Rockin’ New EP from Chuck Magid: ‘Live in Atlanta’
If you ever saw Chuck Magid fronting the outstanding Orlando band The Groove Orient, then you know.
If you heard Chuck Magid’s EP from last year, Traveling Home, then you know.
If you saw Chuck Magid and his band during their shows from November to January, then you know.
This new EP, Live In Atlanta: Recorded Live at Smithe’s Old Bar, Atlanta GA, January 23, 2020 is for those who know AND for those who are about to find out just what sort of powerhouse Chuck Magid truly is.
Magid plays guitar and sings. His current band includes Aaron Bucky Buckingham on drums and vocals, Glenn Kastrinos on bass and vocals, and Colin Fei on keyboards and vocals. Buckingham was also in The Groove Orient. Kastrinos is a multi-instrumentalist known for bass and drums with several Orlando bands. Fei also plays keyboards in the excellent group Thomas Wynn & The Believers.
This album is an excellent snapshot in time of Magid and his friends on stage. The seven tracks here include five of the six from Traveling Home, and the recording is on point, showcasing the contributions of each member of the quartet.
Live In Atlanta
When Magid shouts, “HIGH VOLTAGE,” he’s trying to tell you what’s about to unfold! There is a lot of power in “Power of a Flower,” an all-out rocker. Buckingham is one badass drummer, and Kastrinos is a fine match. Magid’s ragged voice here is just what the song requires, and his shredding is top-notch. Fei adds organ to the mix.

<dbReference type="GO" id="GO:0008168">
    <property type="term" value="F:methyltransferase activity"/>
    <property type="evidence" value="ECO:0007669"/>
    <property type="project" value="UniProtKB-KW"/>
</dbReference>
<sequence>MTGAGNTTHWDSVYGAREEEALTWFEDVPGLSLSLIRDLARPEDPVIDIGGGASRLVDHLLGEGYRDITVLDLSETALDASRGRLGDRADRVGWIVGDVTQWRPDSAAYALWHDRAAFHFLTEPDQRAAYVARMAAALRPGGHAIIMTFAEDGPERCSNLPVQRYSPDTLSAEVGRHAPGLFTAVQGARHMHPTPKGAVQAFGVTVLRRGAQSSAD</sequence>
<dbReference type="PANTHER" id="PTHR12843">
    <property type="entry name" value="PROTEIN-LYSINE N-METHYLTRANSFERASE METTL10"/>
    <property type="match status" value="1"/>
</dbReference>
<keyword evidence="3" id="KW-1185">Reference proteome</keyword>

“To Be With You” reduces the temperature to simmer for a tender rocker with some nice harmony playing between bass and guitar. Almost halfway through, the thermometer shoots up for the instrumental bridge, everybody in on the act. Returning to the head, they again slow it down.
In the event it isn’t yet evident that Magid is an old soul rock n’ roller, this medley of “Deal > Hey Hey What Can I Do > Dear Mr. Fantasy > Manic Depression” (1967-1972) ought to remove all doubt. One nice twist is that the melody to “Deal” begins to morph as the lyrics to “Hey Hey What Can I Do” emerge; the music is closer to Garcia than Led Zep, with “Deal” guitar solos interspersed. The segue to “Mr. Fantasy” is logical, Captain. Fei really steps out here on organ. The “Manic Depression” section is instrumental with some interesting syncopation at the end before “Deal” reappears to close the medley.
Magid brings the band on down behind him for “Broken Man,” a slow and deliberate reading of the song. Of course, the tempo kicks up occasionally. Fei has a fine organ solo here. Magid explains that “Broken Man” was one of the softer songs from Traveling Home and that the next one, “Such a Sensation,” would be harder. Which would be an understatement. They romp through this one. There is a short ballad-like section, setting you up like bowling pins to be clobbered by the onslaught of the next section, Buckingham shifting them to overdrive. Kastrinos is thumpin’!
“Rock n’ Roll” begins as the softest of ballads, but of course that’s just the appetizer, as the tempo picks up, drops off, and increases again before a nice solo section. Rock n’ roll indeed!
Other than the medley, “Pattern” is the only song not on Traveling Home. This is a great live tune, the perfect way to wrap up a set of killer music. Everything is lit here: guitar, organ, bass, drums, and vocals. These men are on fire.
Listen to the EP on the bandcamp link below. Better yet, pay what you can through bandcamp, where you can also find Traveling Home.